For More Range Bag Load Outs, Go Here For most handgunners, a range session simply means punching some holes in paper, indoors or out. If that’s the kind of shooting you do most, it makes sense to keep a general handgun-shooting range bag always packed with the basic gear you need for a good day on the range with your favorite handgun so all you have to think about is which gun to bring and which ammo to use. Here’s what Barbara Baird brings to the range for general handgun shooting.
The Bag – Brownell’s Signature Series
I have been using a Brownell’s Signature Series range bag for a decade. It’s constructed of 1000 denier, Cordura nylon with non-scratching, self-healing, nylon YKK zippers and solid brass pulls. Top-grain leather straps on the pulls on the “high-use” compartments make it easy to open the bag while wearing shooting gloves, or if you’re in a hurry. A detachable shoulder strap is padded with non-slip, suede leather.
The bottom is made of 3/16-inch thick, corrugated panels that provide full support for heavy loads and retain the shape of the bag.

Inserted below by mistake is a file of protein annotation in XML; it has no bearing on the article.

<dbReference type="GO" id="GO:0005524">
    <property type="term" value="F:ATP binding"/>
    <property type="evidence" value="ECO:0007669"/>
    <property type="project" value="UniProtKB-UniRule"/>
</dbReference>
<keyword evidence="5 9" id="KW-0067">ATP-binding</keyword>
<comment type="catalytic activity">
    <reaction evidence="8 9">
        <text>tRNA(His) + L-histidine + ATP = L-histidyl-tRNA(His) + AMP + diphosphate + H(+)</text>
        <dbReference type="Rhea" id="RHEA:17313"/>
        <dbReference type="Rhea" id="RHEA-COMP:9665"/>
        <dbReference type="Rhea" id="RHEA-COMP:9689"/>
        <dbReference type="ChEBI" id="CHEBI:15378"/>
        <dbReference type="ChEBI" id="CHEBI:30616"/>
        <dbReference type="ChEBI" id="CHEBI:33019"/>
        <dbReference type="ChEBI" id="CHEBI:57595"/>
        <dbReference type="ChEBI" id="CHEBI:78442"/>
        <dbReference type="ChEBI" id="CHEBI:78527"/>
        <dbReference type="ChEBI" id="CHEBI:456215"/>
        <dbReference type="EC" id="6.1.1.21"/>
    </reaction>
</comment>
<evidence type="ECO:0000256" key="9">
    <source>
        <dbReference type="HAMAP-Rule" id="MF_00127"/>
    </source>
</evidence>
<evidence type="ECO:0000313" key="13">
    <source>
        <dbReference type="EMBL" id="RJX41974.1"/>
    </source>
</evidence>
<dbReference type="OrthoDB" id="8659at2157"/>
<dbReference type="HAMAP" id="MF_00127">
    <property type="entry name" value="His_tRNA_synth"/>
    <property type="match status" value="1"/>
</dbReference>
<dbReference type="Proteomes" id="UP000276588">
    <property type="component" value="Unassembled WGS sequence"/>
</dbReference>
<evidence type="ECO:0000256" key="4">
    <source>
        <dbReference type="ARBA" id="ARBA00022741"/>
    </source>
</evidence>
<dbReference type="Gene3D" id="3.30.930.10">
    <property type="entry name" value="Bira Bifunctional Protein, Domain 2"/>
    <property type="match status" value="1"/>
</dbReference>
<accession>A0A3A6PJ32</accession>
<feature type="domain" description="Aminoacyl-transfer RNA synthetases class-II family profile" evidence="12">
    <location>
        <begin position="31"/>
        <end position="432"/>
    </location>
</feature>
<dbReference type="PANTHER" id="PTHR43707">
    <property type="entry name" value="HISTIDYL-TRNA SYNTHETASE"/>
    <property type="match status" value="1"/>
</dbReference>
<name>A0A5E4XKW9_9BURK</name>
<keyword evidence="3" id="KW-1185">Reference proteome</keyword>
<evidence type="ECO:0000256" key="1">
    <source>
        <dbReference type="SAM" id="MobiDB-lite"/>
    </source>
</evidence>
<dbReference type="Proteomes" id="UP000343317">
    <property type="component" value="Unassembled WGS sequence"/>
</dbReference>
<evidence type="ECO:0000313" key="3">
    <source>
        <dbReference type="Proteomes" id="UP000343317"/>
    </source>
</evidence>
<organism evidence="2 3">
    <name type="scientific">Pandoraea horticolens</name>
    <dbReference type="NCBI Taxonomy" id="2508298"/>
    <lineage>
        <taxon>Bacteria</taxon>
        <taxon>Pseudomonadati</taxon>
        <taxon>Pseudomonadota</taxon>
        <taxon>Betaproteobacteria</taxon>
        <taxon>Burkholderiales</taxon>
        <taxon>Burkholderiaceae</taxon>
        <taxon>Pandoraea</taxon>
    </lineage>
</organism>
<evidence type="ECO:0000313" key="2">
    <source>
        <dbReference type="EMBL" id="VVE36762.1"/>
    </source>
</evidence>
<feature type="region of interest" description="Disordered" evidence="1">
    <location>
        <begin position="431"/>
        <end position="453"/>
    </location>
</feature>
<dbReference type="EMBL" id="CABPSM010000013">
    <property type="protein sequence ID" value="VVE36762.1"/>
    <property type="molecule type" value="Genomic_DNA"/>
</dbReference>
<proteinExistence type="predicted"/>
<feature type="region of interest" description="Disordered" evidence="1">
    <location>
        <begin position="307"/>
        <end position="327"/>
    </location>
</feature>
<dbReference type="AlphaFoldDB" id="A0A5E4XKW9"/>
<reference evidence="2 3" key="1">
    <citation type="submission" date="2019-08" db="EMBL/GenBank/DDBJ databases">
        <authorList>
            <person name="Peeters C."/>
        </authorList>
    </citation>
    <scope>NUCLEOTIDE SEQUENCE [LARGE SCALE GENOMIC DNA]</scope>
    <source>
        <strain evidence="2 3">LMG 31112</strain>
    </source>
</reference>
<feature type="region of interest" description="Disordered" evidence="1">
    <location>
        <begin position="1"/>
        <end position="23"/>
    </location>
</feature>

The Signature Series bag comes in dark brown. It measures 15 inches long, 13 inches wide and 9 inches high. If you check it out at Brownell’s website, a photo of the bag rotates for you – so you can see all the sides. Retail: $ 129.99
You’ll see what I dumped from my bag in the photo, but here are 10 things that I would never be without in that bag:
Rudy Project Rydon Shooting Glasses
Rudy Project Rydon Shooting Glasses have a number of colors and options. mfg photo
These Rudy Project Rydon shooting glasses with prescription inserts have several colored lenses, including clear. Why these shooting glasses? Professional competition shooter Julie Golob recommended these to me, and I have not been disappointed. I need a prescription, and it’s nice to have the ability to switch out the lenses according to light conditions. Also, these specs are lightweight and you can wear them easily under a set of electronic muffs without getting a headache.